An undergraduate student has teamed up with a group of scientists and designed a smartphone app that may help parents detect early signs of autism in their children.
According to Gephardt Daily, Kun Woo Cho, an undergraduate student at the State University of New York at Buffalo teamed up with scientists and worked on a study focused on uncovering tools that could help detect early signs of autism. The goal of these tools was to detect signs of autism in children as young as two years old. Their paper containing their findings was presented during the IEEE Wireless Health conference in October.
The study allowed the student and scientists to develop an app that could be used on a smartphone, computer, or tablet. The reason why the student and scientists were so focused on getting an app designed that could help detect early signs of autism is because of how critical it is for a child to start receiving early intervention treatment.
The assistant pediatrics professor Michelle Hartley-McAndrew talked about how crucial it was for an early diagnosis and treatment because of how quickly the brain develops at a young age.
“The brain continues to grow and develop after birth. The earlier the diagnosis, the better. Then we can inform families and begin therapies, which will improve symptoms and outcome.”
The smartphone app was designed to track a child’s eye movements while he/she is looking at pictures of social settings. By scanning the way the child moves his/her eyes while looking at this picture, the app can detect early signs of autism. The researchers who worked on the study talked about how children with autism will process the pictures designed into the app very differently than children without autism. Children without autism tend to be more focused on the pictures.
The undergraduate student who designed the smartphone app believes the reason the app will help parents detect early signs of autism is because autistic children have a hard time understanding pictures of a social setting.
“We speculate that it is due to their lack of ability to interpret and understand the relationship depicted in the social scene.”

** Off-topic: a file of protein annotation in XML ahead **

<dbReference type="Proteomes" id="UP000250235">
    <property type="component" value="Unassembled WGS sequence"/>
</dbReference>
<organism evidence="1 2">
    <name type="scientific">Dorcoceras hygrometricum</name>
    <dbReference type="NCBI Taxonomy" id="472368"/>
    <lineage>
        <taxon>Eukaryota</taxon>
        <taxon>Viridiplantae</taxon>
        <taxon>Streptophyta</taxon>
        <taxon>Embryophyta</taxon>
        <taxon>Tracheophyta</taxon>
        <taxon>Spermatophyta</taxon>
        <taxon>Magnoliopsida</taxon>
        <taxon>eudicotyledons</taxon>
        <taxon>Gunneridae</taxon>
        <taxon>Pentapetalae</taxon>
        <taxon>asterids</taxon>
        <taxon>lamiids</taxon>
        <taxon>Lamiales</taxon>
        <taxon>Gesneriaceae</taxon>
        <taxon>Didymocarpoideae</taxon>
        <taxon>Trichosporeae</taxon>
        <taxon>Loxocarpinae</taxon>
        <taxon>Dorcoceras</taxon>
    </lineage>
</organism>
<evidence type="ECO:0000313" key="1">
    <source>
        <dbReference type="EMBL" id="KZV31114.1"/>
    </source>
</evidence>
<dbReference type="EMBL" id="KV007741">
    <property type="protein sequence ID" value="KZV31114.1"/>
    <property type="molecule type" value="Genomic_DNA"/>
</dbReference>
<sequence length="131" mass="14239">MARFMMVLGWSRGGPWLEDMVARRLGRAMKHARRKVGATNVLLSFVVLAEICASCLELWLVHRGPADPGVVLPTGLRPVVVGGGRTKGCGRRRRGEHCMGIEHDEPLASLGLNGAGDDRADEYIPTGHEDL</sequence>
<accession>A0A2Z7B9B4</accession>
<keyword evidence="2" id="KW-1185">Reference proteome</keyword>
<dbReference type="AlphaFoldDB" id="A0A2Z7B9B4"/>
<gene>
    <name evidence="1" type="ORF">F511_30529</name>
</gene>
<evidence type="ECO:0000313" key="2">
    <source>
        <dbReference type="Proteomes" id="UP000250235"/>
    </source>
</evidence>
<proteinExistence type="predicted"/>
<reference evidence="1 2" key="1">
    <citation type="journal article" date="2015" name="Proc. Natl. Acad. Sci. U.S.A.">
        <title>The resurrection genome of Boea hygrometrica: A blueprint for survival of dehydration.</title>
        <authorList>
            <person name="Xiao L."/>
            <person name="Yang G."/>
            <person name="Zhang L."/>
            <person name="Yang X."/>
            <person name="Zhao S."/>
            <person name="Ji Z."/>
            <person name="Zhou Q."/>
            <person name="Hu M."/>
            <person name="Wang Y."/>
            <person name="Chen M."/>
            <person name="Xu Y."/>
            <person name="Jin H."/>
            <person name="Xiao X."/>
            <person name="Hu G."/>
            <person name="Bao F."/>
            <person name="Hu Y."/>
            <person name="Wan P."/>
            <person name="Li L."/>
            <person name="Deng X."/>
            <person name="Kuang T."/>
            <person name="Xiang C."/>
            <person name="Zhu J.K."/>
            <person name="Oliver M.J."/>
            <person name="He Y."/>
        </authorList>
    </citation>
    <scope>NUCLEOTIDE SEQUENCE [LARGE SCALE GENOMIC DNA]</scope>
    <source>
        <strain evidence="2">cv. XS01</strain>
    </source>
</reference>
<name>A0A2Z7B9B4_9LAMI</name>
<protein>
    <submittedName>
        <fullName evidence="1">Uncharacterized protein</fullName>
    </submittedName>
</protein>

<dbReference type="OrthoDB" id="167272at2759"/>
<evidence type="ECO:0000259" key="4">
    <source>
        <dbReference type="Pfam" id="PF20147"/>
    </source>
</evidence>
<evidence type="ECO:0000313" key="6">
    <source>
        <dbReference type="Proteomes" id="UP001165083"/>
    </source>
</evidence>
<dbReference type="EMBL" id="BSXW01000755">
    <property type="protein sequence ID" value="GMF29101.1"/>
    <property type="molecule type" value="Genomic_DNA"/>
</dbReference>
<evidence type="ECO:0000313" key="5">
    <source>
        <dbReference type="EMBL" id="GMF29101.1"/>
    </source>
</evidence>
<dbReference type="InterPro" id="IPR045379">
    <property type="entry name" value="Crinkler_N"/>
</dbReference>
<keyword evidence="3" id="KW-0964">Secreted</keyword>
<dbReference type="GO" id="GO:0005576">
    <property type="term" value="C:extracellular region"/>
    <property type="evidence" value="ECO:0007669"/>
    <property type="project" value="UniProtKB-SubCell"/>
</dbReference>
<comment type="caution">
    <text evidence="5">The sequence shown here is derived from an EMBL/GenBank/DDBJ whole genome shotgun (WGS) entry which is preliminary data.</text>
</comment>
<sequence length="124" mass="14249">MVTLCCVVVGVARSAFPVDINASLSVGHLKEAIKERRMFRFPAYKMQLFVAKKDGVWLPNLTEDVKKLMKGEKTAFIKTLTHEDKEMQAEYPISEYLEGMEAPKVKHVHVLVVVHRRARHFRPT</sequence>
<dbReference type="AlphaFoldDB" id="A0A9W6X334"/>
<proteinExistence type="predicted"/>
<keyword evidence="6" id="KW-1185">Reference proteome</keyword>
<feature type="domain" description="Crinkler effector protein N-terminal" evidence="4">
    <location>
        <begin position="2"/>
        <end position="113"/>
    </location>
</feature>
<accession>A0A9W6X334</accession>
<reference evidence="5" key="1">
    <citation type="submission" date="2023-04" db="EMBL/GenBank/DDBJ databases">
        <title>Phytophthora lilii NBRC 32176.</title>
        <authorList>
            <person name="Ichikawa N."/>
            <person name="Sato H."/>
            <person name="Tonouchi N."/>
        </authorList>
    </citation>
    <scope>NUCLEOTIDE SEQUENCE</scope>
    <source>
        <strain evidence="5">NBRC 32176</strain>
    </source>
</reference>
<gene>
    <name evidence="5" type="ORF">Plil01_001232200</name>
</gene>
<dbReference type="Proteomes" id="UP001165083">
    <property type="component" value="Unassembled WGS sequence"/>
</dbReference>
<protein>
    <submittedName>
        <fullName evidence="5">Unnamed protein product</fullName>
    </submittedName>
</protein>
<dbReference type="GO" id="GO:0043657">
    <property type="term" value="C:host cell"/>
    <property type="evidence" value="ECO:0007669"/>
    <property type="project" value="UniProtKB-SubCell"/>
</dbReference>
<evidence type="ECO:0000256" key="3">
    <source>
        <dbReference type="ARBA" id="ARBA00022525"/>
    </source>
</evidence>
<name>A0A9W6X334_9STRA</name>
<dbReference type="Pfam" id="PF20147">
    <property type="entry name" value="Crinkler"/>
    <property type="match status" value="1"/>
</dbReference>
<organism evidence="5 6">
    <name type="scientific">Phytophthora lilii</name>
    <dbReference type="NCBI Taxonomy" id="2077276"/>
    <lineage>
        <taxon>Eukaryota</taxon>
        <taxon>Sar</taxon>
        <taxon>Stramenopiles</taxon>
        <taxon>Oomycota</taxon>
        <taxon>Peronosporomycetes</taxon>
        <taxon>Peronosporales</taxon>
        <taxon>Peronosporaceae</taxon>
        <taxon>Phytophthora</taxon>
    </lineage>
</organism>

The student and the team of scientists who worked on the smartphone app feel very positive about its ability to detect early signs of autism. They think parents will really like the smartphone app because it is a lot less intrusive than some of the other methods currently being used to detect early signs of autism. This smartphone app was designed to take less than a minute to scan a child’s eye movements. During the study, the smartphone app was 93.96 percent successful in detecting early signs of autism in young children.
Despite what some would agree appears to be a very successful smartphone app that could be very useful to parents who suspect their child could be autistic, the developers who designed the app are stressing that the work on the app is not yet finished.
Kun Woo Cho added that the smartphone app that has been designed is nothing more than a “prototype” at this point in time that still needs additional testing. This is largely because Cho and his team do not yet know how other conditions, such as ADD, could affect the results of the app.
“Right now it is a prototype. We have to consider if other neurological conditions are included, like ADD, how that will affect the outcome.”
Scientists who are involved in the creation of this smartphone app designed to detect early signs of autism have pointed out that there are a number of challenges to be overcome in regards to diagnosing and treating autism. The entire team, however, is hopeful that the smartphone app could help parents determine whether or not they need to take their child to a specialist for an official diagnosis.
Be sure to let us know what you think about a smartphone app being designed to help detect early signs of autism in young children in the comments section below.
[Featured Image by Zahraa Saleh/ShutterStock]